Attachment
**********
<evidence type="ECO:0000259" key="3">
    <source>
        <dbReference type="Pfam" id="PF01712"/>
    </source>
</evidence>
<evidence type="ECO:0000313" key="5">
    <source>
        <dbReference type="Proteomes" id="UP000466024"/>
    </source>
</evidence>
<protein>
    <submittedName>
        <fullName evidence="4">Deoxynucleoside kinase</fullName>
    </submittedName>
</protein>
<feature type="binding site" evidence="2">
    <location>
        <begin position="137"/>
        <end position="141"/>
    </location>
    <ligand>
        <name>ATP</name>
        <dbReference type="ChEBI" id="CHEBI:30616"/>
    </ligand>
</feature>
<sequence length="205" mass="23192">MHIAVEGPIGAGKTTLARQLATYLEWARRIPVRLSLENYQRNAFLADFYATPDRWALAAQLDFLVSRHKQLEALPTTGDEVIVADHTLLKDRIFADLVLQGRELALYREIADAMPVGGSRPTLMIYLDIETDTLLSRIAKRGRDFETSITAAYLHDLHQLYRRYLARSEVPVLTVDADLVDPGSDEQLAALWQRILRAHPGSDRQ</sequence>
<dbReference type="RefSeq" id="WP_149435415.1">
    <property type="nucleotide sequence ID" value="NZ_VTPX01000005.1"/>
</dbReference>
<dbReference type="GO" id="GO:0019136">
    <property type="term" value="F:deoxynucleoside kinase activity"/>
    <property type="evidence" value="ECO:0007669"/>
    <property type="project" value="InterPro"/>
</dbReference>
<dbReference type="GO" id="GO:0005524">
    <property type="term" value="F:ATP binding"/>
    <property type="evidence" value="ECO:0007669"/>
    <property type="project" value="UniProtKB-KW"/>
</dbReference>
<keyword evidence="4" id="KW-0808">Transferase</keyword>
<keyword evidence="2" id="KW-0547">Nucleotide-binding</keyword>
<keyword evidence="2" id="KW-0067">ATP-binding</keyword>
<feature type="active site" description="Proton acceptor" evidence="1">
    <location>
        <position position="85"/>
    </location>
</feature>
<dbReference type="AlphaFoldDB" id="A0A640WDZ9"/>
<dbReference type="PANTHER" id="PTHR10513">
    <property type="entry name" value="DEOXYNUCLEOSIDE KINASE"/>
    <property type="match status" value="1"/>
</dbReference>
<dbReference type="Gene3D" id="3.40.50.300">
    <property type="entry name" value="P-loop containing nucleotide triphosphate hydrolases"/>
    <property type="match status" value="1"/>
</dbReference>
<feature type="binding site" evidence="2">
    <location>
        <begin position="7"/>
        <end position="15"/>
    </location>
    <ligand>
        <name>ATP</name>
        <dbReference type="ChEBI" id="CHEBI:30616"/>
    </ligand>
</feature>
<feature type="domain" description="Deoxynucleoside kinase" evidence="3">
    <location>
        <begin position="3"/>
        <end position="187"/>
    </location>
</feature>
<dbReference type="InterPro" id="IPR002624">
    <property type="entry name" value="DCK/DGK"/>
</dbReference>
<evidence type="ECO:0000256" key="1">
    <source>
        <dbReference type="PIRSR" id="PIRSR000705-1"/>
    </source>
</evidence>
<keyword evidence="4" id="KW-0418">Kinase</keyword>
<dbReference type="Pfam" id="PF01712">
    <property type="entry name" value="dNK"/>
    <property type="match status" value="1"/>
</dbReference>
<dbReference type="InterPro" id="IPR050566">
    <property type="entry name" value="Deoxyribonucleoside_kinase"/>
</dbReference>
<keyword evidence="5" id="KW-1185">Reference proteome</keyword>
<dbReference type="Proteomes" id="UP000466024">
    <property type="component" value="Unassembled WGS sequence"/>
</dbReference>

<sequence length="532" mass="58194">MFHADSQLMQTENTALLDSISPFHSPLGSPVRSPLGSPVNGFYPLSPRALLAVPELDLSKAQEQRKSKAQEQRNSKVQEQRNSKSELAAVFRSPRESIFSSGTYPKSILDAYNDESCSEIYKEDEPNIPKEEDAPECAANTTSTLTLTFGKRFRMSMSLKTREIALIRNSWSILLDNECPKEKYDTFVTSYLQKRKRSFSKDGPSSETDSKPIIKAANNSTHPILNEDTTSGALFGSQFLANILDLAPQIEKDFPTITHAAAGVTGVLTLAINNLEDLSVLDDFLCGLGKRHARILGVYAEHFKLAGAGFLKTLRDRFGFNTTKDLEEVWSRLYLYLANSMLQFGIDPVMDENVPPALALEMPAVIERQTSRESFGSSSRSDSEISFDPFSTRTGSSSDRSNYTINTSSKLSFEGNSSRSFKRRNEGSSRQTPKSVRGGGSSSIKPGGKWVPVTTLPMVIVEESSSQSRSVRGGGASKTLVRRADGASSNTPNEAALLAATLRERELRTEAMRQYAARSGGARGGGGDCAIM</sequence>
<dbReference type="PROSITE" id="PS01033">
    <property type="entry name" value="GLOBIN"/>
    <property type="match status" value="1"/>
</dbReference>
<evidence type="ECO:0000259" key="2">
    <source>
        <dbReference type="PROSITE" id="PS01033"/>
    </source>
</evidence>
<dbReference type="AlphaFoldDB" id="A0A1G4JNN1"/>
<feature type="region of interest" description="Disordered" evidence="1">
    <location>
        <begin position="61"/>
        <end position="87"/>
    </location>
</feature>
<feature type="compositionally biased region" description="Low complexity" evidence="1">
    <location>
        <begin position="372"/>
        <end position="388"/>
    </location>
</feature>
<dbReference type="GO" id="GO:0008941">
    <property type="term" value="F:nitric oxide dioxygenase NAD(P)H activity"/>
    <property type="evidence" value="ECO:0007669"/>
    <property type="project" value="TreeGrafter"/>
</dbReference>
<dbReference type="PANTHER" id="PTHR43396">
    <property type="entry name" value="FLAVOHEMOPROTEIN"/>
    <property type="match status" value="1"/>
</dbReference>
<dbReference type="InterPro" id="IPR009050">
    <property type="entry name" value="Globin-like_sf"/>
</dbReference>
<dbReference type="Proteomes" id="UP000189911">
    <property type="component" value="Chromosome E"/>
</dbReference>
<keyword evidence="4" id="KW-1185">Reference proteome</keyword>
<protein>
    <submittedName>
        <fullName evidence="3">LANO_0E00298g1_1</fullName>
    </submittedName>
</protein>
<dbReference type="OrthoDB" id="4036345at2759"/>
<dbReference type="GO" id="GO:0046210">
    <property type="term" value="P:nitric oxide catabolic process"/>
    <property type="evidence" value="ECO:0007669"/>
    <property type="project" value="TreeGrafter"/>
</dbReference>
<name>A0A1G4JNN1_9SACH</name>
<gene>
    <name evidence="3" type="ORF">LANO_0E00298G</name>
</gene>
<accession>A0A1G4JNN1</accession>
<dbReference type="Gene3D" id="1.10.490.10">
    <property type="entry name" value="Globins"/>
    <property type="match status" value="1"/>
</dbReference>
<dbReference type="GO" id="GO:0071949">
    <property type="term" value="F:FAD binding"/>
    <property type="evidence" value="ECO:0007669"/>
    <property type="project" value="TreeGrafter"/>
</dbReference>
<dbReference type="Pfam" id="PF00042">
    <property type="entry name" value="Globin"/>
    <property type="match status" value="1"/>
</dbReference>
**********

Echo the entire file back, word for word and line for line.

<evidence type="ECO:0000259" key="3">
    <source>
        <dbReference type="Pfam" id="PF01712"/>
    </source>
</evidence>
<evidence type="ECO:0000313" key="5">
    <source>
        <dbReference type="Proteomes" id="UP000466024"/>
    </source>
</evidence>
<protein>
    <submittedName>
        <fullName evidence="4">Deoxynucleoside kinase</fullName>
    </submittedName>
</protein>
<feature type="binding site" evidence="2">
    <location>
        <begin position="137"/>
        <end position="141"/>
    </location>
    <ligand>
        <name>ATP</name>
        <dbReference type="ChEBI" id="CHEBI:30616"/>
    </ligand>
</feature>
<sequence length="205" mass="23192">MHIAVEGPIGAGKTTLARQLATYLEWARRIPVRLSLENYQRNAFLADFYATPDRWALAAQLDFLVSRHKQLEALPTTGDEVIVADHTLLKDRIFADLVLQGRELALYREIADAMPVGGSRPTLMIYLDIETDTLLSRIAKRGRDFETSITAAYLHDLHQLYRRYLARSEVPVLTVDADLVDPGSDEQLAALWQRILRAHPGSDRQ</sequence>
<dbReference type="RefSeq" id="WP_149435415.1">
    <property type="nucleotide sequence ID" value="NZ_VTPX01000005.1"/>
</dbReference>
<dbReference type="GO" id="GO:0019136">
    <property type="term" value="F:deoxynucleoside kinase activity"/>
    <property type="evidence" value="ECO:0007669"/>
    <property type="project" value="InterPro"/>
</dbReference>
<dbReference type="GO" id="GO:0005524">
    <property type="term" value="F:ATP binding"/>
    <property type="evidence" value="ECO:0007669"/>
    <property type="project" value="UniProtKB-KW"/>
</dbReference>
<keyword evidence="4" id="KW-0808">Transferase</keyword>
<keyword evidence="2" id="KW-0547">Nucleotide-binding</keyword>
<keyword evidence="2" id="KW-0067">ATP-binding</keyword>
<feature type="active site" description="Proton acceptor" evidence="1">
    <location>
        <position position="85"/>
    </location>
</feature>
<dbReference type="AlphaFoldDB" id="A0A640WDZ9"/>
<dbReference type="PANTHER" id="PTHR10513">
    <property type="entry name" value="DEOXYNUCLEOSIDE KINASE"/>
    <property type="match status" value="1"/>
</dbReference>
<dbReference type="Gene3D" id="3.40.50.300">
    <property type="entry name" value="P-loop containing nucleotide triphosphate hydrolases"/>
    <property type="match status" value="1"/>
</dbReference>
<feature type="binding site" evidence="2">
    <location>
        <begin position="7"/>
        <end position="15"/>
    </location>
    <ligand>
        <name>ATP</name>
        <dbReference type="ChEBI" id="CHEBI:30616"/>
    </ligand>
</feature>
<feature type="domain" description="Deoxynucleoside kinase" evidence="3">
    <location>
        <begin position="3"/>
        <end position="187"/>
    </location>
</feature>
<dbReference type="InterPro" id="IPR002624">
    <property type="entry name" value="DCK/DGK"/>
</dbReference>
<evidence type="ECO:0000256" key="1">
    <source>
        <dbReference type="PIRSR" id="PIRSR000705-1"/>
    </source>
</evidence>
<keyword evidence="4" id="KW-0418">Kinase</keyword>
<dbReference type="Pfam" id="PF01712">
    <property type="entry name" value="dNK"/>
    <property type="match status" value="1"/>
</dbReference>
<dbReference type="InterPro" id="IPR050566">
    <property type="entry name" value="Deoxyribonucleoside_kinase"/>
</dbReference>
<keyword evidence="5" id="KW-1185">Reference proteome</keyword>
<dbReference type="Proteomes" id="UP000466024">
    <property type="component" value="Unassembled WGS sequence"/>
</dbReference>

<sequence length="532" mass="58194">MFHADSQLMQTENTALLDSISPFHSPLGSPVRSPLGSPVNGFYPLSPRALLAVPELDLSKAQEQRKSKAQEQRNSKVQEQRNSKSELAAVFRSPRESIFSSGTYPKSILDAYNDESCSEIYKEDEPNIPKEEDAPECAANTTSTLTLTFGKRFRMSMSLKTREIALIRNSWSILLDNECPKEKYDTFVTSYLQKRKRSFSKDGPSSETDSKPIIKAANNSTHPILNEDTTSGALFGSQFLANILDLAPQIEKDFPTITHAAAGVTGVLTLAINNLEDLSVLDDFLCGLGKRHARILGVYAEHFKLAGAGFLKTLRDRFGFNTTKDLEEVWSRLYLYLANSMLQFGIDPVMDENVPPALALEMPAVIERQTSRESFGSSSRSDSEISFDPFSTRTGSSSDRSNYTINTSSKLSFEGNSSRSFKRRNEGSSRQTPKSVRGGGSSSIKPGGKWVPVTTLPMVIVEESSSQSRSVRGGGASKTLVRRADGASSNTPNEAALLAATLRERELRTEAMRQYAARSGGARGGGGDCAIM</sequence>
<dbReference type="PROSITE" id="PS01033">
    <property type="entry name" value="GLOBIN"/>
    <property type="match status" value="1"/>
</dbReference>
<evidence type="ECO:0000259" key="2">
    <source>
        <dbReference type="PROSITE" id="PS01033"/>
    </source>
</evidence>
<dbReference type="AlphaFoldDB" id="A0A1G4JNN1"/>
<feature type="region of interest" description="Disordered" evidence="1">
    <location>
        <begin position="61"/>
        <end position="87"/>
    </location>
</feature>
<feature type="compositionally biased region" description="Low complexity" evidence="1">
    <location>
        <begin position="372"/>
        <end position="388"/>
    </location>
</feature>
<dbReference type="GO" id="GO:0008941">
    <property type="term" value="F:nitric oxide dioxygenase NAD(P)H activity"/>
    <property type="evidence" value="ECO:0007669"/>
    <property type="project" value="TreeGrafter"/>
</dbReference>
<dbReference type="PANTHER" id="PTHR43396">
    <property type="entry name" value="FLAVOHEMOPROTEIN"/>
    <property type="match status" value="1"/>
</dbReference>
<dbReference type="InterPro" id="IPR009050">
    <property type="entry name" value="Globin-like_sf"/>
</dbReference>
<dbReference type="Proteomes" id="UP000189911">
    <property type="component" value="Chromosome E"/>
</dbReference>
<keyword evidence="4" id="KW-1185">Reference proteome</keyword>
<protein>
    <submittedName>
        <fullName evidence="3">LANO_0E00298g1_1</fullName>
    </submittedName>
</protein>
<dbReference type="OrthoDB" id="4036345at2759"/>
<dbReference type="GO" id="GO:0046210">
    <property type="term" value="P:nitric oxide catabolic process"/>
    <property type="evidence" value="ECO:0007669"/>
    <property type="project" value="TreeGrafter"/>
</dbReference>
<name>A0A1G4JNN1_9SACH</name>
<gene>
    <name evidence="3" type="ORF">LANO_0E00298G</name>
</gene>
<accession>A0A1G4JNN1</accession>
<dbReference type="Gene3D" id="1.10.490.10">
    <property type="entry name" value="Globins"/>
    <property type="match status" value="1"/>
</dbReference>
<dbReference type="GO" id="GO:0071949">
    <property type="term" value="F:FAD binding"/>
    <property type="evidence" value="ECO:0007669"/>
    <property type="project" value="TreeGrafter"/>
</dbReference>
<dbReference type="Pfam" id="PF00042">
    <property type="entry name" value="Globin"/>
    <property type="match status" value="1"/>
</dbReference>